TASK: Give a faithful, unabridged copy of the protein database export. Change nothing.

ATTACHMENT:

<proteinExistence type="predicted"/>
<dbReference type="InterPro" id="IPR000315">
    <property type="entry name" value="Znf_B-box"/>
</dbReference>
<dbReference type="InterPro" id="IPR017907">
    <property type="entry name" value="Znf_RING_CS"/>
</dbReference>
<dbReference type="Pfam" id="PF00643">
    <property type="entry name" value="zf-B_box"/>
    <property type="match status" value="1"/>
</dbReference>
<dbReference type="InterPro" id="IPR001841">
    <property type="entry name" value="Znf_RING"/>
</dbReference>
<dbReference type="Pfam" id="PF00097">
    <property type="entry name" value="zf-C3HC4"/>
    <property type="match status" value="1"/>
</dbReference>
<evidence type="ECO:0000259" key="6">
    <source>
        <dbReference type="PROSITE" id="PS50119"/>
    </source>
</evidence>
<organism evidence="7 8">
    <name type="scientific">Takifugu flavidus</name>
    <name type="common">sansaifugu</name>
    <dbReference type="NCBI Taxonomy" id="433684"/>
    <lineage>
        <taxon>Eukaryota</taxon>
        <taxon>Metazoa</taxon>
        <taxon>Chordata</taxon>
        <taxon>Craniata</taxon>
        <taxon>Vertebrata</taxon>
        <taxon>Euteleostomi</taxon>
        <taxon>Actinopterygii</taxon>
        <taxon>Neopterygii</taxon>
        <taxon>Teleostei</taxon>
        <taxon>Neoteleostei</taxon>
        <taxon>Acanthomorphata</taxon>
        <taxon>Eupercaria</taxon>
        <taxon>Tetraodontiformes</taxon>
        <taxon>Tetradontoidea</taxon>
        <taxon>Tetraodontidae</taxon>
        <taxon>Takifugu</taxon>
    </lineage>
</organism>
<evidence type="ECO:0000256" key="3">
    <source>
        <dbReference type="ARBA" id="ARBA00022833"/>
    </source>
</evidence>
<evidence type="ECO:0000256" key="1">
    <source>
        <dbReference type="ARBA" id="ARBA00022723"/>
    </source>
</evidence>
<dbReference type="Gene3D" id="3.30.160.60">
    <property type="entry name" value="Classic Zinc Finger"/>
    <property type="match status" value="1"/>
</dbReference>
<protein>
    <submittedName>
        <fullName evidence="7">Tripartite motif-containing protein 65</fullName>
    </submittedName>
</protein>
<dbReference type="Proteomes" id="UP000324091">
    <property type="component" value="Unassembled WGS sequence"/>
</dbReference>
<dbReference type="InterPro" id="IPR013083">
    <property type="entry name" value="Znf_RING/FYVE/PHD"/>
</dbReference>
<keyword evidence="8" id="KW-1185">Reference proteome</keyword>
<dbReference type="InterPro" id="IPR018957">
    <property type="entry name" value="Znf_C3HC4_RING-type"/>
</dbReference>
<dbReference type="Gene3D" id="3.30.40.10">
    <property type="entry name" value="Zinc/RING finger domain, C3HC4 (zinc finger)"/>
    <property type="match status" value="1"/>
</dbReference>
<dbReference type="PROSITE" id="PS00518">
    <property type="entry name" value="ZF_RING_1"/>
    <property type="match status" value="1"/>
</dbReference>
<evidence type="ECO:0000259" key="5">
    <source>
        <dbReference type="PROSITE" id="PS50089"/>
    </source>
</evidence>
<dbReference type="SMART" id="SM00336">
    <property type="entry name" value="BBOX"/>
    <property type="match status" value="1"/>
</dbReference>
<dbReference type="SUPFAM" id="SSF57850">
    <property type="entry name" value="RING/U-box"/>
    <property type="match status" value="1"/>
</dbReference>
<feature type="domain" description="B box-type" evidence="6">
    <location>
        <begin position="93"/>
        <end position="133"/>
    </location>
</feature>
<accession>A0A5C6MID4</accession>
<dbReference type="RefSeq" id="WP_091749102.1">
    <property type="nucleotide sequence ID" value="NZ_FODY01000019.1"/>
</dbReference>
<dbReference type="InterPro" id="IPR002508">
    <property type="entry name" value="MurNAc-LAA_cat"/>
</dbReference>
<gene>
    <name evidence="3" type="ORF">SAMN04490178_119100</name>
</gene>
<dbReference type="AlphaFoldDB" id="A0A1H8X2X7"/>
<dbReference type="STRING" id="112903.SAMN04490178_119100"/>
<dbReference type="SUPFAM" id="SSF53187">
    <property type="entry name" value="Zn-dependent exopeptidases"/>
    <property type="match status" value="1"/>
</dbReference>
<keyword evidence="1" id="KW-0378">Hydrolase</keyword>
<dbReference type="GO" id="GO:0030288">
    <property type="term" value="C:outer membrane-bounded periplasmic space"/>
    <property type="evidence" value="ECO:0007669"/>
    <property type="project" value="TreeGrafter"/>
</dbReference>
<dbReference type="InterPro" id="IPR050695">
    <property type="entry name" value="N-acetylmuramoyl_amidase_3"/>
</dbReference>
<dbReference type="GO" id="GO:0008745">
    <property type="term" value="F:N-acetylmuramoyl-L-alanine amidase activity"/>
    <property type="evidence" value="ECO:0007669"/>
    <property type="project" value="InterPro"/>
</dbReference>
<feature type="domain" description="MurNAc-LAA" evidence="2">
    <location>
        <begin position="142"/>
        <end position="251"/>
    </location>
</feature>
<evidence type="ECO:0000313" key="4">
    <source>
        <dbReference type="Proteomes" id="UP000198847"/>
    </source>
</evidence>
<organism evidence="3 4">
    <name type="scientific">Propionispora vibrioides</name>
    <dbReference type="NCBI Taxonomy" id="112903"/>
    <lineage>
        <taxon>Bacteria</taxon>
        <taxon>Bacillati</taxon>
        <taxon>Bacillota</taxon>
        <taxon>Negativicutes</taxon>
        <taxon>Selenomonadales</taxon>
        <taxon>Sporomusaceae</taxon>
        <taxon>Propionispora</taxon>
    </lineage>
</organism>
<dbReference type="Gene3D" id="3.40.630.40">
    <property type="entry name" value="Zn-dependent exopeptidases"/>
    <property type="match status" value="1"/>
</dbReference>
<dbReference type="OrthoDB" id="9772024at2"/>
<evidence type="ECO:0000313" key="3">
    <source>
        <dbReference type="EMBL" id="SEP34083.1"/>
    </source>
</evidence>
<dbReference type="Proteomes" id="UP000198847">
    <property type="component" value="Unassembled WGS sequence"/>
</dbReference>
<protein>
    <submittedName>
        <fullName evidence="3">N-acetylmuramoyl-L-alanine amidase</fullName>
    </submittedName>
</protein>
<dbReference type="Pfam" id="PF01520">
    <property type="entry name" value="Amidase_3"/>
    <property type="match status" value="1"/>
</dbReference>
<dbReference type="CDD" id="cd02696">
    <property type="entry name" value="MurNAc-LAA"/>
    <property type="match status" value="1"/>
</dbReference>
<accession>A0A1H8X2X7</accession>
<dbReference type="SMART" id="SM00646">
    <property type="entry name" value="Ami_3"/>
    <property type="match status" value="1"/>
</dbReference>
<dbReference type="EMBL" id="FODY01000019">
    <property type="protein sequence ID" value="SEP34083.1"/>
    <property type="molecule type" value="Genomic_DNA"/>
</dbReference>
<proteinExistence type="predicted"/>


<proteinExistence type="predicted"/>
<dbReference type="InterPro" id="IPR000315">
    <property type="entry name" value="Znf_B-box"/>
</dbReference>
<dbReference type="InterPro" id="IPR017907">
    <property type="entry name" value="Znf_RING_CS"/>
</dbReference>
<dbReference type="Pfam" id="PF00643">
    <property type="entry name" value="zf-B_box"/>
    <property type="match status" value="1"/>
</dbReference>
<dbReference type="InterPro" id="IPR001841">
    <property type="entry name" value="Znf_RING"/>
</dbReference>
<dbReference type="Pfam" id="PF00097">
    <property type="entry name" value="zf-C3HC4"/>
    <property type="match status" value="1"/>
</dbReference>
<evidence type="ECO:0000259" key="6">
    <source>
        <dbReference type="PROSITE" id="PS50119"/>
    </source>
</evidence>
<organism evidence="7 8">
    <name type="scientific">Takifugu flavidus</name>
    <name type="common">sansaifugu</name>
    <dbReference type="NCBI Taxonomy" id="433684"/>
    <lineage>
        <taxon>Eukaryota</taxon>
        <taxon>Metazoa</taxon>
        <taxon>Chordata</taxon>
        <taxon>Craniata</taxon>
        <taxon>Vertebrata</taxon>
        <taxon>Euteleostomi</taxon>
        <taxon>Actinopterygii</taxon>
        <taxon>Neopterygii</taxon>
        <taxon>Teleostei</taxon>
        <taxon>Neoteleostei</taxon>
        <taxon>Acanthomorphata</taxon>
        <taxon>Eupercaria</taxon>
        <taxon>Tetraodontiformes</taxon>
        <taxon>Tetradontoidea</taxon>
        <taxon>Tetraodontidae</taxon>
        <taxon>Takifugu</taxon>
    </lineage>
</organism>
<evidence type="ECO:0000256" key="3">
    <source>
        <dbReference type="ARBA" id="ARBA00022833"/>
    </source>
</evidence>
<evidence type="ECO:0000256" key="1">
    <source>
        <dbReference type="ARBA" id="ARBA00022723"/>
    </source>
</evidence>
<dbReference type="Gene3D" id="3.30.160.60">
    <property type="entry name" value="Classic Zinc Finger"/>
    <property type="match status" value="1"/>
</dbReference>
<protein>
    <submittedName>
        <fullName evidence="7">Tripartite motif-containing protein 65</fullName>
    </submittedName>
</protein>
<dbReference type="Proteomes" id="UP000324091">
    <property type="component" value="Unassembled WGS sequence"/>
</dbReference>
<dbReference type="InterPro" id="IPR013083">
    <property type="entry name" value="Znf_RING/FYVE/PHD"/>
</dbReference>
<keyword evidence="8" id="KW-1185">Reference proteome</keyword>
<dbReference type="InterPro" id="IPR018957">
    <property type="entry name" value="Znf_C3HC4_RING-type"/>
</dbReference>
<dbReference type="Gene3D" id="3.30.40.10">
    <property type="entry name" value="Zinc/RING finger domain, C3HC4 (zinc finger)"/>
    <property type="match status" value="1"/>
</dbReference>
<dbReference type="PROSITE" id="PS00518">
    <property type="entry name" value="ZF_RING_1"/>
    <property type="match status" value="1"/>
</dbReference>
<evidence type="ECO:0000259" key="5">
    <source>
        <dbReference type="PROSITE" id="PS50089"/>
    </source>
</evidence>
<dbReference type="SMART" id="SM00336">
    <property type="entry name" value="BBOX"/>
    <property type="match status" value="1"/>
</dbReference>
<dbReference type="SUPFAM" id="SSF57850">
    <property type="entry name" value="RING/U-box"/>
    <property type="match status" value="1"/>
</dbReference>
<feature type="domain" description="B box-type" evidence="6">
    <location>
        <begin position="93"/>
        <end position="133"/>
    </location>
</feature>
<accession>A0A5C6MID4</accession>
<dbReference type="RefSeq" id="WP_091749102.1">
    <property type="nucleotide sequence ID" value="NZ_FODY01000019.1"/>
</dbReference>
<dbReference type="InterPro" id="IPR002508">
    <property type="entry name" value="MurNAc-LAA_cat"/>
</dbReference>
<gene>
    <name evidence="3" type="ORF">SAMN04490178_119100</name>
</gene>
<dbReference type="AlphaFoldDB" id="A0A1H8X2X7"/>
<dbReference type="STRING" id="112903.SAMN04490178_119100"/>
<dbReference type="SUPFAM" id="SSF53187">
    <property type="entry name" value="Zn-dependent exopeptidases"/>
    <property type="match status" value="1"/>
</dbReference>
<keyword evidence="1" id="KW-0378">Hydrolase</keyword>
<dbReference type="GO" id="GO:0030288">
    <property type="term" value="C:outer membrane-bounded periplasmic space"/>
    <property type="evidence" value="ECO:0007669"/>
    <property type="project" value="TreeGrafter"/>
</dbReference>
<dbReference type="InterPro" id="IPR050695">
    <property type="entry name" value="N-acetylmuramoyl_amidase_3"/>
</dbReference>
<dbReference type="GO" id="GO:0008745">
    <property type="term" value="F:N-acetylmuramoyl-L-alanine amidase activity"/>
    <property type="evidence" value="ECO:0007669"/>
    <property type="project" value="InterPro"/>
</dbReference>
<feature type="domain" description="MurNAc-LAA" evidence="2">
    <location>
        <begin position="142"/>
        <end position="251"/>
    </location>
</feature>
<evidence type="ECO:0000313" key="4">
    <source>
        <dbReference type="Proteomes" id="UP000198847"/>
    </source>
</evidence>
<organism evidence="3 4">
    <name type="scientific">Propionispora vibrioides</name>
    <dbReference type="NCBI Taxonomy" id="112903"/>
    <lineage>
        <taxon>Bacteria</taxon>
        <taxon>Bacillati</taxon>
        <taxon>Bacillota</taxon>
        <taxon>Negativicutes</taxon>
        <taxon>Selenomonadales</taxon>
        <taxon>Sporomusaceae</taxon>
        <taxon>Propionispora</taxon>
    </lineage>
</organism>
<dbReference type="Gene3D" id="3.40.630.40">
    <property type="entry name" value="Zn-dependent exopeptidases"/>
    <property type="match status" value="1"/>
</dbReference>
<dbReference type="OrthoDB" id="9772024at2"/>
<evidence type="ECO:0000313" key="3">
    <source>
        <dbReference type="EMBL" id="SEP34083.1"/>
    </source>
</evidence>
<dbReference type="Proteomes" id="UP000198847">
    <property type="component" value="Unassembled WGS sequence"/>
</dbReference>
<protein>
    <submittedName>
        <fullName evidence="3">N-acetylmuramoyl-L-alanine amidase</fullName>
    </submittedName>
</protein>
<dbReference type="Pfam" id="PF01520">
    <property type="entry name" value="Amidase_3"/>
    <property type="match status" value="1"/>
</dbReference>
<dbReference type="CDD" id="cd02696">
    <property type="entry name" value="MurNAc-LAA"/>
    <property type="match status" value="1"/>
</dbReference>
<accession>A0A1H8X2X7</accession>
<dbReference type="SMART" id="SM00646">
    <property type="entry name" value="Ami_3"/>
    <property type="match status" value="1"/>
</dbReference>
<dbReference type="EMBL" id="FODY01000019">
    <property type="protein sequence ID" value="SEP34083.1"/>
    <property type="molecule type" value="Genomic_DNA"/>
</dbReference>
<proteinExistence type="predicted"/>